I spent the afternoon with Simon Sinek yesterday at the Science Museum IMAX, at a LeadersIn event in London. It was easily one of the best events I’ve been to in a few years, based upon the quality of the content and the impressive nature of Sinek’s content. It reminded me how important it was to concentrate on simple things: putting decent people in a room together, no reliance upon glitz or glamour and not one PowerPoint slide in sight.


So, by way of processing all the information I heard yesterday, I thought I’d take the effort to write it all my notes down, and perhaps share a few insights that other people might find interesting as well. They’re quite messy but there’s some good stuff hidden in here…

27 Things I Learned From Simon Sinek

1.    It took Sinek 11 years to become an overnight success. He started out in the consulting world with a vision of helping executives find there “why”. His mission has not changed today from what it was 11 years ago, he just has a lot more content to help him spread his message.

2.    Sinek sees himself as a preacher. When asked what his own personal “why” was, he replied with just ten words: “I want to inspire others to do what inspires them”. He refuses to work on any project that isn’t linked to this mission, since he feels a responsibility to share his message and inspire the next generation of leaders.

3.    Despite the temptation to use the 60ft 4K IMAX screen in the Science Museum yesterday, Sinek didn’t use one PowerPoint slide during his presentation. I have never seen him use slides and yesterday I realized why. When people in the audience ask him a question, he illustrates his point with an illustration or a diagram (such as the law of diffusion of innovation). Not only does this give his words credibility since nothing is pre-prepared (no slides with hidden notes attached to them), but it makes his answer very personal to the person who asked it. It also shows his mindset and his process for thinking through problems, which makes the answers he gives much easier to remember. Simon also has no notes, which gives him even more credibility, because he clearly knows his stuff and believes in it deeply. All his answers are very well through through, which I can only assume is from the vast amount of time he spends practicing. I heard that he spends 10 hours practicing for each minute that he presents. Any business leader willing to going to those lengths will soon find themselves delivering much more compelling presentations.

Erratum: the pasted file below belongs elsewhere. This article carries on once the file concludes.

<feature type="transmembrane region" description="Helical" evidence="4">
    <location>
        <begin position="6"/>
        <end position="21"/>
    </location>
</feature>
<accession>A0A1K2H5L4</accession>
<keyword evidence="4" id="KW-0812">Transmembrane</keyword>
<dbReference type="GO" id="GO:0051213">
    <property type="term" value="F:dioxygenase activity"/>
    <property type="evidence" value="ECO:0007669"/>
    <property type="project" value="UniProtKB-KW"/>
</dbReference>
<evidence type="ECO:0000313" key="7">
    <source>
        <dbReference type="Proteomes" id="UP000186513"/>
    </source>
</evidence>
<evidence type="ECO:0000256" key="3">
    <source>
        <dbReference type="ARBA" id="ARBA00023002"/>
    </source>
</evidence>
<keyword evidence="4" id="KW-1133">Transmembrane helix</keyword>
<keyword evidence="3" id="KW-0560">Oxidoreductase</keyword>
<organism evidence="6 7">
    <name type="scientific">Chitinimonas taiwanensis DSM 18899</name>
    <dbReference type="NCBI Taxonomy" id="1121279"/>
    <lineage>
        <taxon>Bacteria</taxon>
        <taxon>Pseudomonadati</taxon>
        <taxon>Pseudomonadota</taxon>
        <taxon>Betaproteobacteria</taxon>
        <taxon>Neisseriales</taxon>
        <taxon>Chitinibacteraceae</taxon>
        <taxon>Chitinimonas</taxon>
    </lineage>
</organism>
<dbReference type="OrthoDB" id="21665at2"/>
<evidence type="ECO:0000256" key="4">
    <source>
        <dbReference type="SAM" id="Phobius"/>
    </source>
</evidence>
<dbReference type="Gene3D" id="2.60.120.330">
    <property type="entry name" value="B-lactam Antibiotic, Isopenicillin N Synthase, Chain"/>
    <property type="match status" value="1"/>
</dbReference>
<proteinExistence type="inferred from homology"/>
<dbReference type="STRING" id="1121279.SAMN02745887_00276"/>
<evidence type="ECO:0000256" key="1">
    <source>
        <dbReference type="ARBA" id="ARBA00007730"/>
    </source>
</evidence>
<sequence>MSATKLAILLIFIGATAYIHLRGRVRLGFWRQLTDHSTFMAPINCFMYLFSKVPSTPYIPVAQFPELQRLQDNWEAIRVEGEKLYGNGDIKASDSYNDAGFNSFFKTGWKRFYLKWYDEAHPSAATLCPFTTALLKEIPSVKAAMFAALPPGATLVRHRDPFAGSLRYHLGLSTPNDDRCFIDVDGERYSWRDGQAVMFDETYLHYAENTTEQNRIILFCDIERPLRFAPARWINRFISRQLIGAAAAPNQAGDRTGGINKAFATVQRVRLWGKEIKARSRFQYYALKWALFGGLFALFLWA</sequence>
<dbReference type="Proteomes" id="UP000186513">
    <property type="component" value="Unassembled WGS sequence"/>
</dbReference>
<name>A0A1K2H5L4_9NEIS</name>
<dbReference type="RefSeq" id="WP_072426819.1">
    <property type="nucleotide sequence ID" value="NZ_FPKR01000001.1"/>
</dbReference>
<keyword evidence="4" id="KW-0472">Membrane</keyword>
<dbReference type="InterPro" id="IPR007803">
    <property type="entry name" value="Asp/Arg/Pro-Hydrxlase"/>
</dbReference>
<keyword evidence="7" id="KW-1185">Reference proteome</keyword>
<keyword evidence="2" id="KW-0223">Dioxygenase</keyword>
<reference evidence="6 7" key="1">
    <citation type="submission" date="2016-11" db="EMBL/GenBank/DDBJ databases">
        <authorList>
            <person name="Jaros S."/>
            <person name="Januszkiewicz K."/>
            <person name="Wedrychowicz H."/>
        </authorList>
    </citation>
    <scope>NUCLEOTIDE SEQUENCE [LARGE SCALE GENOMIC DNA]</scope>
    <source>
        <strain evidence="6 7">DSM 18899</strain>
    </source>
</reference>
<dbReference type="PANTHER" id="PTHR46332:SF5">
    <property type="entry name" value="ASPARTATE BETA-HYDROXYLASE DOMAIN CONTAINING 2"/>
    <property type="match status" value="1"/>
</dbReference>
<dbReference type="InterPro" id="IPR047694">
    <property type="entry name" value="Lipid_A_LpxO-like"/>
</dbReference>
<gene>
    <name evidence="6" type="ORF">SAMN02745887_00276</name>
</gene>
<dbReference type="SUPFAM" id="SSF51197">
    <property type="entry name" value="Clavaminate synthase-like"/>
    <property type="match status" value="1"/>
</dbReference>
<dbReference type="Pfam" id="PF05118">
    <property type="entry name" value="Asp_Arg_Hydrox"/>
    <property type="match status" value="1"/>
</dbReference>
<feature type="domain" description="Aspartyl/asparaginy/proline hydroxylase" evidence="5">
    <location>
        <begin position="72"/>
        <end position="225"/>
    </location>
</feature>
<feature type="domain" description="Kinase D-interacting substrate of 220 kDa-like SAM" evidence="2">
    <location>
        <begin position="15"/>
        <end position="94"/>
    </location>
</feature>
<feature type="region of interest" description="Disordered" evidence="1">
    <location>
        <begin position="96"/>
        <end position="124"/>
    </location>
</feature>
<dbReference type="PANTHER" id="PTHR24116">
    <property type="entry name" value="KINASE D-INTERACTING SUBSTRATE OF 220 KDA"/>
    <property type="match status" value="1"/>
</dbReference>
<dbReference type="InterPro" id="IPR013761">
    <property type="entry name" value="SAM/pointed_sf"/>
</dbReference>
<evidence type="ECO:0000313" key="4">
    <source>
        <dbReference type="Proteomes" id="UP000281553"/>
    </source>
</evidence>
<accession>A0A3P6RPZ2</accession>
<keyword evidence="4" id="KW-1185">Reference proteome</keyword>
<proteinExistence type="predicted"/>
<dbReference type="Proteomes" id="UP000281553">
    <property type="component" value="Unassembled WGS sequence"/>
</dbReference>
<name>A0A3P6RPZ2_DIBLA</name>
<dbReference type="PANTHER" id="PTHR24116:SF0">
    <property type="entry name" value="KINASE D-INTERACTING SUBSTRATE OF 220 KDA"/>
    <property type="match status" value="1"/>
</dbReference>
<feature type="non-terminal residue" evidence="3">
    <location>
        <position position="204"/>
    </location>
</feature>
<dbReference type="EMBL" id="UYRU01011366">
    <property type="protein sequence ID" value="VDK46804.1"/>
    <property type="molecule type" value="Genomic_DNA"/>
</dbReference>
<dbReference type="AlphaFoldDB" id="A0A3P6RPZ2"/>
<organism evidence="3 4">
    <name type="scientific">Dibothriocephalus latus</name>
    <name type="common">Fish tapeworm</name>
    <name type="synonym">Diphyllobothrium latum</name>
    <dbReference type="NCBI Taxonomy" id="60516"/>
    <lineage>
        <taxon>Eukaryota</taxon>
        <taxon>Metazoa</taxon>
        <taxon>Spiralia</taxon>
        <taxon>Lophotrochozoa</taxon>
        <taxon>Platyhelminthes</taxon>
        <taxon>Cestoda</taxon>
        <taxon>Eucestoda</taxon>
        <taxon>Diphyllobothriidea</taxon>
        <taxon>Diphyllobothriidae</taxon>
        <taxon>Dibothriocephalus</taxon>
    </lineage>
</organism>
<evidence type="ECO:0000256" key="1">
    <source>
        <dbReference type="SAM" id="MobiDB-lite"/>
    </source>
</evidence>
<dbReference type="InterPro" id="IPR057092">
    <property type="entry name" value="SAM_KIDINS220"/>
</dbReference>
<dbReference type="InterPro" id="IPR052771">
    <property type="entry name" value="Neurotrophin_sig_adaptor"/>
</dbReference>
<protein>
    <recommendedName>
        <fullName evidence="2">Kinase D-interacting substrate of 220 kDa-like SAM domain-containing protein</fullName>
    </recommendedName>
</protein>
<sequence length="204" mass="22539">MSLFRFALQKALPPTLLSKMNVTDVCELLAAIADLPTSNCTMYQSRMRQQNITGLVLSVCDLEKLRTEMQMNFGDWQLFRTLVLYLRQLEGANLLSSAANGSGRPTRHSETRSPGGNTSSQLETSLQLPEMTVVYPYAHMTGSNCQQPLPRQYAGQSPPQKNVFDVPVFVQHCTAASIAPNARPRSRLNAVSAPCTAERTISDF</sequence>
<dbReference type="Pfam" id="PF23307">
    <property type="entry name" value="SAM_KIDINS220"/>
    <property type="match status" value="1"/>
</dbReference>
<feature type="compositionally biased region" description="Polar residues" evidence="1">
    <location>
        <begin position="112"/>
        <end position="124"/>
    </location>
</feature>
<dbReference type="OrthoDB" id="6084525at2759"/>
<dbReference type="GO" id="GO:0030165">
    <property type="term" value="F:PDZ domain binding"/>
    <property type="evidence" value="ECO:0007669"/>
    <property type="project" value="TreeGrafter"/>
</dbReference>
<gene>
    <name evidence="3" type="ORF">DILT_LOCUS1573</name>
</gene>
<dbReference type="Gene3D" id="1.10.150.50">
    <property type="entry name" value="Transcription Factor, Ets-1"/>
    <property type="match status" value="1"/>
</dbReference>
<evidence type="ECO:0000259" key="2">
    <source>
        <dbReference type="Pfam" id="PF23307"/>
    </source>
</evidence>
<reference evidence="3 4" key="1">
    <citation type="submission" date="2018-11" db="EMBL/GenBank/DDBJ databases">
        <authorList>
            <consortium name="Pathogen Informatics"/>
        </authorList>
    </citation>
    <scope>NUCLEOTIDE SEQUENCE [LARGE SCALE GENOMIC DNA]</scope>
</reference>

4.    When doing a “formal” presentation with his trusty whiteboard, Sinek chooses to never speak for longer than 20 minutes. For yesterday’s event, it was a three hour event with him as the only speaker. The agenda was split according to how the audience who receive the most memorable impact and get the most out of the £500 per ticket: • 20 minute keynote presentation (with whiteboard and no slides) • 40 minute fireside chat with the content editor of the BBC to unpack some of the things he just spoke about • 15 minute comfort break • 1 hour 45 interactive Q&A, where Simon took questions from the audience. Chatham House rules. He was essentially doing a live consulting session, where he used the whiteboard to answer questions • 1 hour drinks reception with networking and book signing • And of course everyone in the audience receive a signed copy of each of his books in a goody bag, sponsored by Harvard Business Review.